# Decomposing the space of modular forms into $\chi$-eigenspaces via representation theory

I'm reading Diamond and Shurman's introductory book on modular forms and, in chapter 4.3, they give a decomposition of $$M_k(\Gamma_1(N))$$ as a direct sum of eigenspaces defined for Dirichlet characters. Specifically, if $$\chi$$ is a Dirichlet character mod $$N$$ they define the $$\chi$$-eigenspace of $$M_k(\Gamma_1(N))$$ by $$M_k(N,\chi)=\{f\in M_k(\Gamma_1(N))\mid f[\gamma]_k=\chi(d_\gamma),\, \,\, \forall \gamma\in \Gamma_0(N)\},$$ where $$d_\gamma$$ is the lower right entry of $$\gamma$$. They then state that $$M_k(\Gamma_1(N))=\oplus_\chi M_k(N,\chi)$$ and mention (as a hint in the back of the book) that this decomposition follows from "a standard result from representation theory". What result are they referring to here? In other words, how would I set up this problem (proving that $$M_k(\Gamma_1(N))=\oplus_\chi M_k(N,\chi)$$) in the context of representation theory, and what 'basic' result am I meant to apply?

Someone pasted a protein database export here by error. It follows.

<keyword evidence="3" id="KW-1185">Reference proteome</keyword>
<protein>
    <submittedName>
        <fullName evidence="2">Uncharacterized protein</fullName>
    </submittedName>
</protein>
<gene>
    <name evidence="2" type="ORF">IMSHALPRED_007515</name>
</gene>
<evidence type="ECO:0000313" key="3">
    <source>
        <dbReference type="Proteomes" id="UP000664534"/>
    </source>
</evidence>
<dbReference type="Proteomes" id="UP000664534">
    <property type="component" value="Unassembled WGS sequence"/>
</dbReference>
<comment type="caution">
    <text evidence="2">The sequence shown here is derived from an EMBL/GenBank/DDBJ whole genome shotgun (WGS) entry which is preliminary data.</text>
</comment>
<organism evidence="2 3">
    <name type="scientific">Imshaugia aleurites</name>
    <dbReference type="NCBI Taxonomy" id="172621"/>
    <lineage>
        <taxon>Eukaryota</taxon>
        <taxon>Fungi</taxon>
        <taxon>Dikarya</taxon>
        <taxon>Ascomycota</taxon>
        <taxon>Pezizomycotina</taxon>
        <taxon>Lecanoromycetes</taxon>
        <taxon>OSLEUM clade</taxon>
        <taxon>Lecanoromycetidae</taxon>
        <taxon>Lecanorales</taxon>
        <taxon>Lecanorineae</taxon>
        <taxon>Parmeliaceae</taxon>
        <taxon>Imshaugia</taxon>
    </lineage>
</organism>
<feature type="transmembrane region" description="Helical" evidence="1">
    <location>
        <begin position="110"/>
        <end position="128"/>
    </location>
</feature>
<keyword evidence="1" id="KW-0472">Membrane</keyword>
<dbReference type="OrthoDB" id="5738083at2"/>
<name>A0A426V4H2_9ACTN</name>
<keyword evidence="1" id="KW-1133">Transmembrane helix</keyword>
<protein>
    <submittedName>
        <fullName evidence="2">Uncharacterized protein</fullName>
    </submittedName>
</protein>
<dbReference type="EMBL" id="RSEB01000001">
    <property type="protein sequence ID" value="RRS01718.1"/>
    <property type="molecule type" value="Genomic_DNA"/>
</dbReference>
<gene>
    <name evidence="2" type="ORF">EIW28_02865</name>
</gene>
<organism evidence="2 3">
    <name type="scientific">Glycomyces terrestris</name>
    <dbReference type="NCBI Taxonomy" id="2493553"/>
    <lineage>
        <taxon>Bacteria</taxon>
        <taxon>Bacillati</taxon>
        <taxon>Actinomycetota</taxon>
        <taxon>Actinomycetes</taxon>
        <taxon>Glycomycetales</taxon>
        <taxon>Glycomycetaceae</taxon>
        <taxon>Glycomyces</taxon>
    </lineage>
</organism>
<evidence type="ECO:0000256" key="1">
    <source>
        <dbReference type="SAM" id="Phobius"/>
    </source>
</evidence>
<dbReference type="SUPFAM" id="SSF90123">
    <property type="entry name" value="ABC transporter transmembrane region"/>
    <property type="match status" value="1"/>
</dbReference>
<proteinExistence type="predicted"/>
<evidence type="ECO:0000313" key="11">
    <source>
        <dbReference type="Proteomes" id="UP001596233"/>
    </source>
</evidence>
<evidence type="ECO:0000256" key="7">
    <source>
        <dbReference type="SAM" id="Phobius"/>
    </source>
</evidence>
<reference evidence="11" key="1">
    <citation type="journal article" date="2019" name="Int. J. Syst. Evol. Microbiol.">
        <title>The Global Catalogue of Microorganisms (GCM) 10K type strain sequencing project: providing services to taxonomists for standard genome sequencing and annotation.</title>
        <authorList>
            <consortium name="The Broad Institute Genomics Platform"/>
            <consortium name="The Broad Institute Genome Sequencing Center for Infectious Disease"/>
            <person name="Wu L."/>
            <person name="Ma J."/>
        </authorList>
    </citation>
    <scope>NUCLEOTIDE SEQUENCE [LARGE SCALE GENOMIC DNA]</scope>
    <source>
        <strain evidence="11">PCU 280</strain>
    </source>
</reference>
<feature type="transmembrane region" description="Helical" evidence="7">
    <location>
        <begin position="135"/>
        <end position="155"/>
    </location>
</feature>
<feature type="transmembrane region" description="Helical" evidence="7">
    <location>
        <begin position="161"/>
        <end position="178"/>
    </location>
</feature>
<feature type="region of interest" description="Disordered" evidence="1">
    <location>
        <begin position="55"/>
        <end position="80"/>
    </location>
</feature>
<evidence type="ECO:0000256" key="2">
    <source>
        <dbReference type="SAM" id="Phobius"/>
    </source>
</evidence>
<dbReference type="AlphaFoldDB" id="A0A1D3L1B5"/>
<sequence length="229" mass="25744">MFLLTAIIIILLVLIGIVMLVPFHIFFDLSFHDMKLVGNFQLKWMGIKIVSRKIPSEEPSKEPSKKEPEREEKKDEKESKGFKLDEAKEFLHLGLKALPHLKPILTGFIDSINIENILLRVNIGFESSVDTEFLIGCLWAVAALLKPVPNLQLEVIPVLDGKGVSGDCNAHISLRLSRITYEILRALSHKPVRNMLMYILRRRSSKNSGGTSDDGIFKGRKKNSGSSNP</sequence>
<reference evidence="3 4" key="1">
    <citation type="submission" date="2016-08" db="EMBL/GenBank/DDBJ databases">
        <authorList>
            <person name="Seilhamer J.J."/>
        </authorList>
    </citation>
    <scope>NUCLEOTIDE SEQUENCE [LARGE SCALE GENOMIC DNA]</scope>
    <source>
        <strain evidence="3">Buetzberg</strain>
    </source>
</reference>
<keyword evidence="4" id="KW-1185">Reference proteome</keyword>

• $\Gamma_1(N)$ is a normal subgroup of $\Gamma_0(N)$. It follows by construction that $M_k(\Gamma_1(N))$ is a module over the group $\Delta = \Gamma_0(N)/\Gamma_1(N)$. The "basic" result is now that any representation (over $\mathbf{C}$) of any finite abelian group $\Delta$ can be written as a direct sum of $1$-dimensional representations of $\Delta$. The one dimensional representations of $\Delta$ are just given by characters $\chi$ on which $\Delta$ acts via $\chi$. – Furlo Roth Apr 12 at 19:06
• – Watson Apr 13 at 8:04